Published: Friday, 05 April 2013
Mike Fulton

CRN President Lamberto Tacoli recently mentioned that growing the yacht market in China will take time. Tacoli, who was interviewed at the  just concluded Hainan Rendezvous, also sees potential markets in Africa and other countries in Asia.

“Africa is a hot area now. We see strong demand from Angola, Nigeria and South Africa. We think that in about 10 years, Africa will become the new China,” Tacoli said. “In Asia, Malaysia and Singapore are coming on well. We are also hopeful about markets in Hong Kong, Zhuhai and Shenzhen. However, when dealing with China you need to be patient, spend the time and wait for the results,” he added.

China Yacht Market Will Take Time To Develop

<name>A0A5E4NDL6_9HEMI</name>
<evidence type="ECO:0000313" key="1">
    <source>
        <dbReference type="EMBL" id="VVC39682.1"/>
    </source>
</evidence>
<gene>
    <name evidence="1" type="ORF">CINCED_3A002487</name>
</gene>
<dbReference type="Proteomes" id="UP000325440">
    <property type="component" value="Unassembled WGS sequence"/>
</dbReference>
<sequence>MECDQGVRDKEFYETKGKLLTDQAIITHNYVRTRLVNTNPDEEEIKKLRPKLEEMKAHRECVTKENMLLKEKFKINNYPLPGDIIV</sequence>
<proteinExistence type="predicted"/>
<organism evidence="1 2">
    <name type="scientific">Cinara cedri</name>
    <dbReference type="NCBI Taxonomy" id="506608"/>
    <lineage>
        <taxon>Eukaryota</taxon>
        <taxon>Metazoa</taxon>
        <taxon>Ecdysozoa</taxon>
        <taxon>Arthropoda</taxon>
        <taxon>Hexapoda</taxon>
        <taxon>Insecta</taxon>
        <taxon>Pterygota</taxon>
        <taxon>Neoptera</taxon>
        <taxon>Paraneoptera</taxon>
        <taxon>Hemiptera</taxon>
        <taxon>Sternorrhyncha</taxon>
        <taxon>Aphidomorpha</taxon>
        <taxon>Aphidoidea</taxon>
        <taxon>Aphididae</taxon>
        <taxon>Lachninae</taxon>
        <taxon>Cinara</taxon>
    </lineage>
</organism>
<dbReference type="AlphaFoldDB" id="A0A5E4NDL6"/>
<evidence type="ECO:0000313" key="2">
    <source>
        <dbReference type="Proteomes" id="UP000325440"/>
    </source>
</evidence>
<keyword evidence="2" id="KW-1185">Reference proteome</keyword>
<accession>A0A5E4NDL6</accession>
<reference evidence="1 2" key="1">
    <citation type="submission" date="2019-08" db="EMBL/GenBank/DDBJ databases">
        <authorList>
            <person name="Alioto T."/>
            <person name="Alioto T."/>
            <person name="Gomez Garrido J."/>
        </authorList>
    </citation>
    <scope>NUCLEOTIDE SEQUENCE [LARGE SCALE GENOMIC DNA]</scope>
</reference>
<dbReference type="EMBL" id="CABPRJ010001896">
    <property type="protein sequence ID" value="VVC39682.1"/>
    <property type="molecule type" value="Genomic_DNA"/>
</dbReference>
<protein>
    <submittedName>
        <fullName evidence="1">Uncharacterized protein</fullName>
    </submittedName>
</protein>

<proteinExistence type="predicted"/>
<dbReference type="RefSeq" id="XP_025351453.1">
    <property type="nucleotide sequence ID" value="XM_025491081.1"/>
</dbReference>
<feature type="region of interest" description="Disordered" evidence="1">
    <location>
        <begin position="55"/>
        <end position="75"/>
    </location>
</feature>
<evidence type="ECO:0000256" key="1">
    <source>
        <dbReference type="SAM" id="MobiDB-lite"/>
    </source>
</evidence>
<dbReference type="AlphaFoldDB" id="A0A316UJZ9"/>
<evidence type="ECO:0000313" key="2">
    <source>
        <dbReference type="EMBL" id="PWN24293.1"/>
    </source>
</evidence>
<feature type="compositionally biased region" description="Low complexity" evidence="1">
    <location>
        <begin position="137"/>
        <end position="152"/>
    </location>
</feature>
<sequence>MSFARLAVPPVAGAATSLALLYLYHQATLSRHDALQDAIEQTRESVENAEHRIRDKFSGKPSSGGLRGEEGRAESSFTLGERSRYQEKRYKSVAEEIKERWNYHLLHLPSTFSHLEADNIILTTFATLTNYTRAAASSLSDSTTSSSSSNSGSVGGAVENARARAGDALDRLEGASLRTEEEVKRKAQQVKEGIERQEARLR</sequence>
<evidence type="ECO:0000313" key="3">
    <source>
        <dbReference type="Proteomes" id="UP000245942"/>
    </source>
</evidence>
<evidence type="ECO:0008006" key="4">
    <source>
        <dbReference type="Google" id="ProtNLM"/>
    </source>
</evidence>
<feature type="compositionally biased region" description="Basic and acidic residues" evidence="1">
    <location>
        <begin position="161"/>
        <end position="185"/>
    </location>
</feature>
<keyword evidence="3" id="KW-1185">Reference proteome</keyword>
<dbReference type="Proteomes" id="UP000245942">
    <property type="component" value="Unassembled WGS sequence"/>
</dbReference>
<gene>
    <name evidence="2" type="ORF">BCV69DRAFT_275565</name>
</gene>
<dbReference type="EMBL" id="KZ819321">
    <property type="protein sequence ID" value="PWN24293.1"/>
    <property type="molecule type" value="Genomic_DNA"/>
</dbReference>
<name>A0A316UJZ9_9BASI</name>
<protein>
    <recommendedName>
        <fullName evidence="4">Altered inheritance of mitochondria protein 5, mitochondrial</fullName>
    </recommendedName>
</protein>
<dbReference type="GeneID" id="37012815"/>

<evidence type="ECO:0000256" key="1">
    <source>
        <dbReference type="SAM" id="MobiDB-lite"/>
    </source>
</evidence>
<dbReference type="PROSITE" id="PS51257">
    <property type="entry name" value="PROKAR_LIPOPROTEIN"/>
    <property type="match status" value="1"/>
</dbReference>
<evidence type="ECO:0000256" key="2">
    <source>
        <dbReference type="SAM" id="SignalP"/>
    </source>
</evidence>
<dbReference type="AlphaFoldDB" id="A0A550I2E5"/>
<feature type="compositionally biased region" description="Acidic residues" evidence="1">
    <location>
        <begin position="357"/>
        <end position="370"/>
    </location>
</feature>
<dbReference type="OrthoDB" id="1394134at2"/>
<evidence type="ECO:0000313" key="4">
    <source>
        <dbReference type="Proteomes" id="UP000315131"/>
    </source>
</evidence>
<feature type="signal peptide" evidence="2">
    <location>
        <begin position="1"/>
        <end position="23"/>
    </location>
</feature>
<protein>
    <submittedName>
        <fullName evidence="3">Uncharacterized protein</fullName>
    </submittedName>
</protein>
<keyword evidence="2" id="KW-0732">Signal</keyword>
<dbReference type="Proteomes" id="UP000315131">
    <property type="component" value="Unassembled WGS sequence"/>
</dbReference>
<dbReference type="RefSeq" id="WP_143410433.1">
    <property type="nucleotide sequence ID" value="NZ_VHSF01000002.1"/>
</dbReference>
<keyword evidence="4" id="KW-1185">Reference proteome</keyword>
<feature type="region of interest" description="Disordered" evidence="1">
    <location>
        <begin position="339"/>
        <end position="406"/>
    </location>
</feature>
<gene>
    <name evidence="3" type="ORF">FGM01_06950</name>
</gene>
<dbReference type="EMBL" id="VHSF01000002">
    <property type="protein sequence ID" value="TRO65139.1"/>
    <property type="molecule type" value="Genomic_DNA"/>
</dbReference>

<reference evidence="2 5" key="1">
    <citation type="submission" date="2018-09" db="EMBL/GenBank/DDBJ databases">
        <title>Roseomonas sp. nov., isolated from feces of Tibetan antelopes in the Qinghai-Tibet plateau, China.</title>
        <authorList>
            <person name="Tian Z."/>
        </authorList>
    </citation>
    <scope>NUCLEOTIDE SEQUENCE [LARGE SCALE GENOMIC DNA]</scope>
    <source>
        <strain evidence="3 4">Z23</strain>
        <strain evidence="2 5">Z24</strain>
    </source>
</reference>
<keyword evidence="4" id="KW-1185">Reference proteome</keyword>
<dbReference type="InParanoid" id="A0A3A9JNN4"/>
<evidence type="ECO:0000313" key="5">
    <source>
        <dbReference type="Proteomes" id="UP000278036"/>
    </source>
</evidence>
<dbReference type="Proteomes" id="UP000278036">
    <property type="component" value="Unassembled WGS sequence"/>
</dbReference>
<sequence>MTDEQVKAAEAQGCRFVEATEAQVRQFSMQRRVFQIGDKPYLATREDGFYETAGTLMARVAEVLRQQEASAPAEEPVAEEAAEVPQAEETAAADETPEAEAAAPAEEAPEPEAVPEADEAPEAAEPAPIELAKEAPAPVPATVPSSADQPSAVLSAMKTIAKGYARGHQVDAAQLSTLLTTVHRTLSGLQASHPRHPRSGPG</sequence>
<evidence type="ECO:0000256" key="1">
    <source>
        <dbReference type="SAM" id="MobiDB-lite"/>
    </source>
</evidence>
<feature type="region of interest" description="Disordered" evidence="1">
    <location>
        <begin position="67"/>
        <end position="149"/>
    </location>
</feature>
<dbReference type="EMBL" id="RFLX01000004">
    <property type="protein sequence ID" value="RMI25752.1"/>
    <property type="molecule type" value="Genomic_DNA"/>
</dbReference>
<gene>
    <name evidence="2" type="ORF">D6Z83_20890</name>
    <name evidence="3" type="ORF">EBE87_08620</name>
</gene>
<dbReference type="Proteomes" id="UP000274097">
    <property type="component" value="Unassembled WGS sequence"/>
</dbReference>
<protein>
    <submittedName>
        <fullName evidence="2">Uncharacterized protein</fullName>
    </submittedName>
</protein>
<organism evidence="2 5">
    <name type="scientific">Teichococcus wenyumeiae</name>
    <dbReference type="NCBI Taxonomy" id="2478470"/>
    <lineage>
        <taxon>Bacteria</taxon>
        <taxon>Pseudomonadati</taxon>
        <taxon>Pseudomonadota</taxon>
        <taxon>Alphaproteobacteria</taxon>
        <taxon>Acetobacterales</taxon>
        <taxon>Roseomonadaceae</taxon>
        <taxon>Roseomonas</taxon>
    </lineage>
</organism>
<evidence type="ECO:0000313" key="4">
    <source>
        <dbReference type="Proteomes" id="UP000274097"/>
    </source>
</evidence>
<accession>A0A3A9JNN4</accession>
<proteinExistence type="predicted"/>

Tacoli said CRN recently sold one yacht in China to a customer in Hong Kong. The Chinese authorities require so much paperwork. "Last year we wanted to take some potential customers in Hainan for a short trip, and we had to get the names of passengers and their passports way in advance."

A shortage of skilled workers, like captains and chefs, in China is also hampering the yachting industry's development. "The marinas are also often not in luxury locations. One has to park among fishing boats and they are far away from shopping areas or high-end hotels," he said.

Tacoli acknowledged that Hainan was the 'main event' in China, but said that four or five Asian boating festivals is too many. "Italy was the same before, every town wanted its own boating festival," he said. "I think we should have two for each continent. Even then, that means we have to go off almost every month if we wanted to attend them all. Believe me, we need time to build boats as well."

The CRN chief believes that China will slowly adopt the yachting lifestyle. "Asians are not that keen on the seas, unlike the Mediterraneans," he said. “They like to go out with umbrellas to protect themselves from the sun. Culture changes will happen very gradually. Our mission is to help change the culture and encourage people to enjoy the sea."